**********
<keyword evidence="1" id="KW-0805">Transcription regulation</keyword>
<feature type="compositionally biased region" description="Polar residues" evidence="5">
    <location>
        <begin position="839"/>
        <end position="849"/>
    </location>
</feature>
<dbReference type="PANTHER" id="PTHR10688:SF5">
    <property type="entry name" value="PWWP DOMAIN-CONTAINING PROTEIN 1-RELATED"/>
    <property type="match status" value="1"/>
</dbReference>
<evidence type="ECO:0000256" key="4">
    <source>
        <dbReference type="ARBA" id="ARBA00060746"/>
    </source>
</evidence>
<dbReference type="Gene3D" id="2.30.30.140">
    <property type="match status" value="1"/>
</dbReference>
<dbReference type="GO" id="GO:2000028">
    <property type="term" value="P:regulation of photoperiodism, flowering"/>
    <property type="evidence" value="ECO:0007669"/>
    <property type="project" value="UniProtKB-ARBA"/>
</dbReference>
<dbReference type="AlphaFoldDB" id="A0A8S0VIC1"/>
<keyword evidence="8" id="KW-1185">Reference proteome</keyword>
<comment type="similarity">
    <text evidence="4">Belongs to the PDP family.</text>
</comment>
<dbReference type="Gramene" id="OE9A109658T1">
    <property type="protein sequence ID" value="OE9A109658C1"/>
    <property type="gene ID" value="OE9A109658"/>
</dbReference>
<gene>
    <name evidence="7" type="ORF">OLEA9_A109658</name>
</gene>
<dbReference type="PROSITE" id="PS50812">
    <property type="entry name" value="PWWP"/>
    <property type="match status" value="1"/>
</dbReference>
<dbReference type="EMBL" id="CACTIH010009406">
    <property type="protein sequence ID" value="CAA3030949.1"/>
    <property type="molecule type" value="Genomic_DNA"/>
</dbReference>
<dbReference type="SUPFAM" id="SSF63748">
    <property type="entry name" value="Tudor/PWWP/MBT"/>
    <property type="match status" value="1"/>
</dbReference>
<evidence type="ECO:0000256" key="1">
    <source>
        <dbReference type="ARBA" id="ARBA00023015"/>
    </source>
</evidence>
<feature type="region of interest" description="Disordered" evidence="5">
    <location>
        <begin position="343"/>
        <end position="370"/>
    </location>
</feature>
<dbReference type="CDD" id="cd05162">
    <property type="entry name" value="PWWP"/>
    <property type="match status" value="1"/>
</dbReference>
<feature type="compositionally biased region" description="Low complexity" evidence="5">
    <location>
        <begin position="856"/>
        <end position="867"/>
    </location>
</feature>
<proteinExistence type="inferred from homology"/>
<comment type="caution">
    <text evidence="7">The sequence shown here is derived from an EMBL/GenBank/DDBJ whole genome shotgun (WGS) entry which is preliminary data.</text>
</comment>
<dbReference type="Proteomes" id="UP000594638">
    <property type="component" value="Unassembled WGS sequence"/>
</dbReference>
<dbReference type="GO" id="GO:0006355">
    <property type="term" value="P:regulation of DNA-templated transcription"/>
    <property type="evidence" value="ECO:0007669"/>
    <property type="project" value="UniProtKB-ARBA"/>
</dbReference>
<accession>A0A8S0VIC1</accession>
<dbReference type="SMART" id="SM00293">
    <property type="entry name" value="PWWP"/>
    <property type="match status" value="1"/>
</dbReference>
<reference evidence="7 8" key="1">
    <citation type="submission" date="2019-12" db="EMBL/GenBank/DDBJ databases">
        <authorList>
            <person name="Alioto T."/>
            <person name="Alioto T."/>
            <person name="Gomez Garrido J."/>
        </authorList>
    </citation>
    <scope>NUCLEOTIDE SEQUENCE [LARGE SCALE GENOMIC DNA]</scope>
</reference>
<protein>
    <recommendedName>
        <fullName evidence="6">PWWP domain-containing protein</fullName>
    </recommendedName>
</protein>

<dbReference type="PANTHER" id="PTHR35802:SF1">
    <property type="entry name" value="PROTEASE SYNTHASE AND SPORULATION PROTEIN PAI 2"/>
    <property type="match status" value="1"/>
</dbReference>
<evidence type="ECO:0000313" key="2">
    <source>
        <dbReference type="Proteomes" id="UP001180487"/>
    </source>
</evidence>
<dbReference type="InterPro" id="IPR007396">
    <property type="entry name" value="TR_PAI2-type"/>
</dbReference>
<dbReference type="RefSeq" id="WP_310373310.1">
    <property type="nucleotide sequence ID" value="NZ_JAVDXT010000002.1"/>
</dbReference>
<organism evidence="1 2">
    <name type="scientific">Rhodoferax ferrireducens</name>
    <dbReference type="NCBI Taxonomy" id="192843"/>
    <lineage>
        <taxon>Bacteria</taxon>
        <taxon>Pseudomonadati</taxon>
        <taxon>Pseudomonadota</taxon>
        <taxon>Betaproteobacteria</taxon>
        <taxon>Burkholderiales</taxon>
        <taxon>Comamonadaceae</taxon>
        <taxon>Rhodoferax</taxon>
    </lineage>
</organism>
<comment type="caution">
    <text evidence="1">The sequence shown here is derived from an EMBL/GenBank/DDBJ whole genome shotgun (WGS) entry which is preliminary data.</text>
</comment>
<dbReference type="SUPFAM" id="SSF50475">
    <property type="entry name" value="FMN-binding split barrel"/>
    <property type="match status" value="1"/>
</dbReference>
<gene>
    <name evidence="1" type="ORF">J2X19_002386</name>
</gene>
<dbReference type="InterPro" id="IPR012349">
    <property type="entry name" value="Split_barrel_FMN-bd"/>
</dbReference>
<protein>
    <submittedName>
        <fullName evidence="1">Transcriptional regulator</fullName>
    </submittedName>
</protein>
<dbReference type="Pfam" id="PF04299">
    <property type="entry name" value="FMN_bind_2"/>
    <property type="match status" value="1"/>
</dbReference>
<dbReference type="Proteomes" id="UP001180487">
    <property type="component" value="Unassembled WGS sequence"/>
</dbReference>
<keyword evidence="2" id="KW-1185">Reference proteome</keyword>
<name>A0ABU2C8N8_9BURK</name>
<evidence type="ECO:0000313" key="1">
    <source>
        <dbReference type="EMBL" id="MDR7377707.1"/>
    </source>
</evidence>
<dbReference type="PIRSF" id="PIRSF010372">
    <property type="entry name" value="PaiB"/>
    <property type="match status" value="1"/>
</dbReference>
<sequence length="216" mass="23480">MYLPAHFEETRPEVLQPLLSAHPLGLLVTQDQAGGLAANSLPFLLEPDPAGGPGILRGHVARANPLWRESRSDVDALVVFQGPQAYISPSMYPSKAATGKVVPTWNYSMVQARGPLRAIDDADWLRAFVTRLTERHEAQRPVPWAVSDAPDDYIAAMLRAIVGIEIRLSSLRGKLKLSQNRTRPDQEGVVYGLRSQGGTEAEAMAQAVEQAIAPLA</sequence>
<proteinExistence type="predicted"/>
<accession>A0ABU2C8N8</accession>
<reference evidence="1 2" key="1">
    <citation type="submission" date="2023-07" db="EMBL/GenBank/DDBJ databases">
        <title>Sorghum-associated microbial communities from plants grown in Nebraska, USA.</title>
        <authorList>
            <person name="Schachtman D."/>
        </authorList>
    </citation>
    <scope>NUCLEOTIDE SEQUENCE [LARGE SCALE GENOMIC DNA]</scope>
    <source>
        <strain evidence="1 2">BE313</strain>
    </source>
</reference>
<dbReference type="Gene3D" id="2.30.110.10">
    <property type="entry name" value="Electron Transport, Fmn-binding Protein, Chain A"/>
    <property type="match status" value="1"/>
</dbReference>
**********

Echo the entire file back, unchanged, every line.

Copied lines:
<keyword evidence="1" id="KW-0805">Transcription regulation</keyword>
<feature type="compositionally biased region" description="Polar residues" evidence="5">
    <location>
        <begin position="839"/>
        <end position="849"/>
    </location>
</feature>
<dbReference type="PANTHER" id="PTHR10688:SF5">
    <property type="entry name" value="PWWP DOMAIN-CONTAINING PROTEIN 1-RELATED"/>
    <property type="match status" value="1"/>
</dbReference>
<evidence type="ECO:0000256" key="4">
    <source>
        <dbReference type="ARBA" id="ARBA00060746"/>
    </source>
</evidence>
<dbReference type="Gene3D" id="2.30.30.140">
    <property type="match status" value="1"/>
</dbReference>
<dbReference type="GO" id="GO:2000028">
    <property type="term" value="P:regulation of photoperiodism, flowering"/>
    <property type="evidence" value="ECO:0007669"/>
    <property type="project" value="UniProtKB-ARBA"/>
</dbReference>
<dbReference type="AlphaFoldDB" id="A0A8S0VIC1"/>
<keyword evidence="8" id="KW-1185">Reference proteome</keyword>
<comment type="similarity">
    <text evidence="4">Belongs to the PDP family.</text>
</comment>
<dbReference type="Gramene" id="OE9A109658T1">
    <property type="protein sequence ID" value="OE9A109658C1"/>
    <property type="gene ID" value="OE9A109658"/>
</dbReference>
<gene>
    <name evidence="7" type="ORF">OLEA9_A109658</name>
</gene>
<dbReference type="PROSITE" id="PS50812">
    <property type="entry name" value="PWWP"/>
    <property type="match status" value="1"/>
</dbReference>
<dbReference type="EMBL" id="CACTIH010009406">
    <property type="protein sequence ID" value="CAA3030949.1"/>
    <property type="molecule type" value="Genomic_DNA"/>
</dbReference>
<dbReference type="SUPFAM" id="SSF63748">
    <property type="entry name" value="Tudor/PWWP/MBT"/>
    <property type="match status" value="1"/>
</dbReference>
<evidence type="ECO:0000256" key="1">
    <source>
        <dbReference type="ARBA" id="ARBA00023015"/>
    </source>
</evidence>
<feature type="region of interest" description="Disordered" evidence="5">
    <location>
        <begin position="343"/>
        <end position="370"/>
    </location>
</feature>
<dbReference type="CDD" id="cd05162">
    <property type="entry name" value="PWWP"/>
    <property type="match status" value="1"/>
</dbReference>
<feature type="compositionally biased region" description="Low complexity" evidence="5">
    <location>
        <begin position="856"/>
        <end position="867"/>
    </location>
</feature>
<proteinExistence type="inferred from homology"/>
<comment type="caution">
    <text evidence="7">The sequence shown here is derived from an EMBL/GenBank/DDBJ whole genome shotgun (WGS) entry which is preliminary data.</text>
</comment>
<dbReference type="Proteomes" id="UP000594638">
    <property type="component" value="Unassembled WGS sequence"/>
</dbReference>
<dbReference type="GO" id="GO:0006355">
    <property type="term" value="P:regulation of DNA-templated transcription"/>
    <property type="evidence" value="ECO:0007669"/>
    <property type="project" value="UniProtKB-ARBA"/>
</dbReference>
<accession>A0A8S0VIC1</accession>
<dbReference type="SMART" id="SM00293">
    <property type="entry name" value="PWWP"/>
    <property type="match status" value="1"/>
</dbReference>
<reference evidence="7 8" key="1">
    <citation type="submission" date="2019-12" db="EMBL/GenBank/DDBJ databases">
        <authorList>
            <person name="Alioto T."/>
            <person name="Alioto T."/>
            <person name="Gomez Garrido J."/>
        </authorList>
    </citation>
    <scope>NUCLEOTIDE SEQUENCE [LARGE SCALE GENOMIC DNA]</scope>
</reference>
<protein>
    <recommendedName>
        <fullName evidence="6">PWWP domain-containing protein</fullName>
    </recommendedName>
</protein>

<dbReference type="PANTHER" id="PTHR35802:SF1">
    <property type="entry name" value="PROTEASE SYNTHASE AND SPORULATION PROTEIN PAI 2"/>
    <property type="match status" value="1"/>
</dbReference>
<evidence type="ECO:0000313" key="2">
    <source>
        <dbReference type="Proteomes" id="UP001180487"/>
    </source>
</evidence>
<dbReference type="InterPro" id="IPR007396">
    <property type="entry name" value="TR_PAI2-type"/>
</dbReference>
<dbReference type="RefSeq" id="WP_310373310.1">
    <property type="nucleotide sequence ID" value="NZ_JAVDXT010000002.1"/>
</dbReference>
<organism evidence="1 2">
    <name type="scientific">Rhodoferax ferrireducens</name>
    <dbReference type="NCBI Taxonomy" id="192843"/>
    <lineage>
        <taxon>Bacteria</taxon>
        <taxon>Pseudomonadati</taxon>
        <taxon>Pseudomonadota</taxon>
        <taxon>Betaproteobacteria</taxon>
        <taxon>Burkholderiales</taxon>
        <taxon>Comamonadaceae</taxon>
        <taxon>Rhodoferax</taxon>
    </lineage>
</organism>
<comment type="caution">
    <text evidence="1">The sequence shown here is derived from an EMBL/GenBank/DDBJ whole genome shotgun (WGS) entry which is preliminary data.</text>
</comment>
<dbReference type="SUPFAM" id="SSF50475">
    <property type="entry name" value="FMN-binding split barrel"/>
    <property type="match status" value="1"/>
</dbReference>
<gene>
    <name evidence="1" type="ORF">J2X19_002386</name>
</gene>
<dbReference type="InterPro" id="IPR012349">
    <property type="entry name" value="Split_barrel_FMN-bd"/>
</dbReference>
<protein>
    <submittedName>
        <fullName evidence="1">Transcriptional regulator</fullName>
    </submittedName>
</protein>
<dbReference type="Pfam" id="PF04299">
    <property type="entry name" value="FMN_bind_2"/>
    <property type="match status" value="1"/>
</dbReference>
<dbReference type="Proteomes" id="UP001180487">
    <property type="component" value="Unassembled WGS sequence"/>
</dbReference>
<keyword evidence="2" id="KW-1185">Reference proteome</keyword>
<name>A0ABU2C8N8_9BURK</name>
<evidence type="ECO:0000313" key="1">
    <source>
        <dbReference type="EMBL" id="MDR7377707.1"/>
    </source>
</evidence>
<dbReference type="PIRSF" id="PIRSF010372">
    <property type="entry name" value="PaiB"/>
    <property type="match status" value="1"/>
</dbReference>
<sequence length="216" mass="23480">MYLPAHFEETRPEVLQPLLSAHPLGLLVTQDQAGGLAANSLPFLLEPDPAGGPGILRGHVARANPLWRESRSDVDALVVFQGPQAYISPSMYPSKAATGKVVPTWNYSMVQARGPLRAIDDADWLRAFVTRLTERHEAQRPVPWAVSDAPDDYIAAMLRAIVGIEIRLSSLRGKLKLSQNRTRPDQEGVVYGLRSQGGTEAEAMAQAVEQAIAPLA</sequence>
<proteinExistence type="predicted"/>
<accession>A0ABU2C8N8</accession>
<reference evidence="1 2" key="1">
    <citation type="submission" date="2023-07" db="EMBL/GenBank/DDBJ databases">
        <title>Sorghum-associated microbial communities from plants grown in Nebraska, USA.</title>
        <authorList>
            <person name="Schachtman D."/>
        </authorList>
    </citation>
    <scope>NUCLEOTIDE SEQUENCE [LARGE SCALE GENOMIC DNA]</scope>
    <source>
        <strain evidence="1 2">BE313</strain>
    </source>
</reference>
<dbReference type="Gene3D" id="2.30.110.10">
    <property type="entry name" value="Electron Transport, Fmn-binding Protein, Chain A"/>
    <property type="match status" value="1"/>
</dbReference>